Today’s blog comes to you from Student-at-Law, Demetre Vasilounis.
In 2013, the Government of India’s Ministry of Environment and Forests ignited a discussion in the international legal community by deciding to prohibit dolphinariums as well as any enterprise that involves the import or capture of cetacean species (dolphins, whales, porpoises) for the purposes of commercial entertainment. This was notable because the Ministry suggested that dolphins in particular should be seen as “non-human persons” as a result of their unusually high intelligence as compared to other animals, and as such, should have their own specific rights separate from other animals.
India’s declaration marked the first time that a major government incorporated the idea of a “non-human person” status into its policy documentation. Do note that its government did not actually codify the term into statute; instead, it used the term to supplement its reasoning for the prohibition on dolphinariums. This leads one to ask: what exactly would a “non-human person” status be, and what rights would it entail?
Of course, one could wonder what impact such a status would have from an estates law perspective. While there have been instances of testators leaving considerable sums of money to their pets (as recently as last month, when Karl Lagerfeld left a vast portion of his estate to his cat), pets, in most cases, cannot actually be beneficiaries of a will as they cannot own property (see our blog post on estate planning for pet owners here). The reason for this is that animals do not have the same legal status as humans, and cannot own property.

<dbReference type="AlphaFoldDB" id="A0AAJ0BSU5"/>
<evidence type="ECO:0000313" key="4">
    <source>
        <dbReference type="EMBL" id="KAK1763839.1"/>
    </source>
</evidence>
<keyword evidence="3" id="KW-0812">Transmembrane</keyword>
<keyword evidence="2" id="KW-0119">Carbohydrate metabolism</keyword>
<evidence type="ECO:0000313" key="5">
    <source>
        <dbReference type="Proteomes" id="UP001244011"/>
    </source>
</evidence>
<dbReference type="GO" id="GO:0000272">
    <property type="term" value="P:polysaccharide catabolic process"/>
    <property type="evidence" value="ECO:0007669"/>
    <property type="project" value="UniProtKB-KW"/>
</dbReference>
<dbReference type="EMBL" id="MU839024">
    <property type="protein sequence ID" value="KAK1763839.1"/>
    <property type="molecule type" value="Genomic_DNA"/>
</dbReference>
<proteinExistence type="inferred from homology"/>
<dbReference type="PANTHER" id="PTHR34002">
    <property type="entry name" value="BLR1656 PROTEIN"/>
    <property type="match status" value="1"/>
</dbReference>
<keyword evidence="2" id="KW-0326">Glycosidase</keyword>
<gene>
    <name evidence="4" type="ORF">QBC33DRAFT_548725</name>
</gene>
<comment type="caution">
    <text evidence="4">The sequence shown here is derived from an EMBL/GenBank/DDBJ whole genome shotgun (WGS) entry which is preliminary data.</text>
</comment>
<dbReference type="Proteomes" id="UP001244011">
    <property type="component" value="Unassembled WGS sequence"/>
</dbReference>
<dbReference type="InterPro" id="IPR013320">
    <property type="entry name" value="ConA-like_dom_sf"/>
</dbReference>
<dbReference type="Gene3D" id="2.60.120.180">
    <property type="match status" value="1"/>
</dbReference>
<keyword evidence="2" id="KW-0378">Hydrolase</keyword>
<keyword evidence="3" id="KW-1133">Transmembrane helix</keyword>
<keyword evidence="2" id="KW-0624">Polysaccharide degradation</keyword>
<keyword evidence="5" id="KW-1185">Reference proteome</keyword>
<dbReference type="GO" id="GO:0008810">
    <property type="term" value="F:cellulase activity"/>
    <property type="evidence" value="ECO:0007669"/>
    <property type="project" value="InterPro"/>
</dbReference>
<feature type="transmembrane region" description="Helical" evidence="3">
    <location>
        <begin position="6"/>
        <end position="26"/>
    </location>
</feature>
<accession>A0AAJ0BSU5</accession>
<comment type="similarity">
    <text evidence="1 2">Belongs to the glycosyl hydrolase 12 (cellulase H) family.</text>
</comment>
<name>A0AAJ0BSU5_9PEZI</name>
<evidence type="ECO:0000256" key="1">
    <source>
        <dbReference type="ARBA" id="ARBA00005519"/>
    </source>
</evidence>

Although animals do have other legal rights, would a qualifying animal’s status as a “non-human person” give it property rights by virtue of its intelligence? Animals certainly have homes that they maintain and protect (like a beaver’s dam or an eagle’s nest), so it is not so unreasonable to believe that at least some animals have some sort of concept of property.
This principle does not just extend to animals. Ukrainian Law Professor Radutniy Oleksandr Eduardovich cited India’s policy on dolphins in his paper on criminal liability of artificial intelligence (AI). He argued that, as AI’s intelligence could exceed human intelligence, AI systems should have legal status akin to humans. The subject of the legal status of AI is a bit trickier than that of the legal status of animals, as while AI systems are more sophisticated than animals, they are arguably closer to objects than to living things (as a result of their synthetic nature). However, there is little controversy in suggesting that an AI system would definitely understand the concept of property.
While the validity and necessity of a “non-human person” legal status is certainly up for debate, who is to say that an individual, by virtue of their connection to an animal (or perhaps even an AI system), does not view that animal (or system) as a person to whom they would like to distribute a gift? History has shown that humans develop connections to all sorts of beings and objects, and it is natural for a human to feel the desire to bestow gifts to entities with which they have such a connection. That’s the reason why we have estates law in the first place: to protect such gifts. As the law develops, it seems that the question is whether a “non-human person” status will improve estates law, or whether it will needlessly complicate it.